In The Number Ones, I’m reviewing every single #1 single in the history of the Billboard Hot 100, starting with the chart’s beginning, in 1958, and working my way up into the present.
Johnny Preston – “Running Bear”
HIT #1: January 18, 1960
STAYED AT #1: 3 weeks
Here’s the first thing you will notice about Johnny Preston’s “Running Bear”: Johnny Preston’s “Running Bear” is racist as a motherfucker. Now: Johnny Preston probably didn’t think “Running Bear” was a racist song. It’s entirely possible that nobody in 1960 thought the song was racist. After all, “Running Bear” doesn’t treat its two Native American characters as subhuman stereotypes, exactly. Instead, it tells a story of doomed love, of two kids from warring tribes who die in their attempt to find each other. But rather than the sort of melodrama you usually hear in this era’s stories of doomed love, “Running Bear” tells their story with fake tribal war chants. So: racist.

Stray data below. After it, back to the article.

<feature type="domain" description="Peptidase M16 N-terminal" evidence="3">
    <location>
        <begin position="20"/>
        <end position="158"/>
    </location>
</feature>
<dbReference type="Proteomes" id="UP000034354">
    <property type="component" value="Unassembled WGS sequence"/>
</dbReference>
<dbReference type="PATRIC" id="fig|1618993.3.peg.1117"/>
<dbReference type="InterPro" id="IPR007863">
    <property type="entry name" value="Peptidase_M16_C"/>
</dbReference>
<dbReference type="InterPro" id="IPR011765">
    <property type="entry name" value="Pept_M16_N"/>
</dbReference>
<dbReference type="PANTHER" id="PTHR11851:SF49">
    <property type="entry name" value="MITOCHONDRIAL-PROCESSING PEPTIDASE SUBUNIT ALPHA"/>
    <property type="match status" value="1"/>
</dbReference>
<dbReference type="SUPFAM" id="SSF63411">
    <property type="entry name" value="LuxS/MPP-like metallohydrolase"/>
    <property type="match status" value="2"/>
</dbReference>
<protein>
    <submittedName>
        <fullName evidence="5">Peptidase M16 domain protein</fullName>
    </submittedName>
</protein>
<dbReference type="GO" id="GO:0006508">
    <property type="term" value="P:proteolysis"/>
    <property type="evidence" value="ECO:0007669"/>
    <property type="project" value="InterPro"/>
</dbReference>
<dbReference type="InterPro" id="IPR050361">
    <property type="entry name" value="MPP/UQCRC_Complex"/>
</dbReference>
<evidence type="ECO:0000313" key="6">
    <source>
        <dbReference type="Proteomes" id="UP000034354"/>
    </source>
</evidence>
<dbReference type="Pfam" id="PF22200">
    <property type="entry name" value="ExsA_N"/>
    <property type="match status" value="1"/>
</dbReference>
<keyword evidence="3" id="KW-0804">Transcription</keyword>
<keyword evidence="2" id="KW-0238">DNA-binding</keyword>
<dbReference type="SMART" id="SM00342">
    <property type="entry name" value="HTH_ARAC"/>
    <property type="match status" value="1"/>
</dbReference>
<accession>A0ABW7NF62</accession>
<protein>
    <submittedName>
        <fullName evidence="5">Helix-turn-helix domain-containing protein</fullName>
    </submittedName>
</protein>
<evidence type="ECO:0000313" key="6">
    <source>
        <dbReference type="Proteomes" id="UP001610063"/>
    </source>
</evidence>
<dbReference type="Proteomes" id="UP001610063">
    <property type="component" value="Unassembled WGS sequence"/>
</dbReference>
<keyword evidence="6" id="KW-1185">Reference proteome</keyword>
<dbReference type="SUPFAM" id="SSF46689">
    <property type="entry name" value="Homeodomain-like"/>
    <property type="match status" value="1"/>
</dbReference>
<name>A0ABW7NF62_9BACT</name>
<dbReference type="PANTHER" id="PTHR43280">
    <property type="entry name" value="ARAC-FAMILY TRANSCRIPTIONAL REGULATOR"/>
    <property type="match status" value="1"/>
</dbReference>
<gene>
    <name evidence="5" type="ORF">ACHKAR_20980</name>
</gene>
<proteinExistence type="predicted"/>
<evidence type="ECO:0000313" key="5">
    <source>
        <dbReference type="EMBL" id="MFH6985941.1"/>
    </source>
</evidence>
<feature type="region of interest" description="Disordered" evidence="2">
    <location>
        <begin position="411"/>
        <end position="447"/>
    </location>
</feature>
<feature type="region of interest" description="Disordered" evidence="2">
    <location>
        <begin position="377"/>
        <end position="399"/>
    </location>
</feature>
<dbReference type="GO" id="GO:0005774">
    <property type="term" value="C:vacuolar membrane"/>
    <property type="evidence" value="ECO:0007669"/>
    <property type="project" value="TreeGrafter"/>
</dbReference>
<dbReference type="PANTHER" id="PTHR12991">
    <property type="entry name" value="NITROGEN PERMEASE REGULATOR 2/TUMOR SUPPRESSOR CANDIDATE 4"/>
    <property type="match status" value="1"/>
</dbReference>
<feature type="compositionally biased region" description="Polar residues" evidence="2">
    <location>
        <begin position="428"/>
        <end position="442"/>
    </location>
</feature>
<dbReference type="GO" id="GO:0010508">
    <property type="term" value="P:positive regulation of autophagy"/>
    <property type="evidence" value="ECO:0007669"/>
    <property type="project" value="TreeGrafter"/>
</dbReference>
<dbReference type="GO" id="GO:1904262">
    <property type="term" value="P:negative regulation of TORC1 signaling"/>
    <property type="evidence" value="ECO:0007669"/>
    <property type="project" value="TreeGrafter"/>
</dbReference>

The two people doing those fake tribal war chants in the background of “Running Bear” are country icon George Jones and Jiles Perry Richardson, the Big Bopper, the outsized rockabilly personality who died in the same 1959 plane crash that killed Buddy Holly and Ritchie Valens. Richardson wrote “Running Bear” and gave it to Johnny Preston, a 20-year-old Texan rockabilly singer who’d never scored a hit before.
As a rockabilly song, “Running Bear” checks all the marks. It’s got a big, honking beat and a squawking saxophone solo, and Preston casually drawls out his story of a “young Indian brave” with a certain suave Southern assurance. But in “Running Bear,” he’s selling a story that should be Shakespearean in its heartbreak. Instead, when Running Bear and Little White Dove drown together in a river, Preston sings that “they’ll always be together in that happy hunting ground” like it’s a cute ending. It’s pretty fucked up!
BONUS BEATS: Here’s Steve Martin dancing to “Running Bear” in the movie A Simple Twist Of Fate: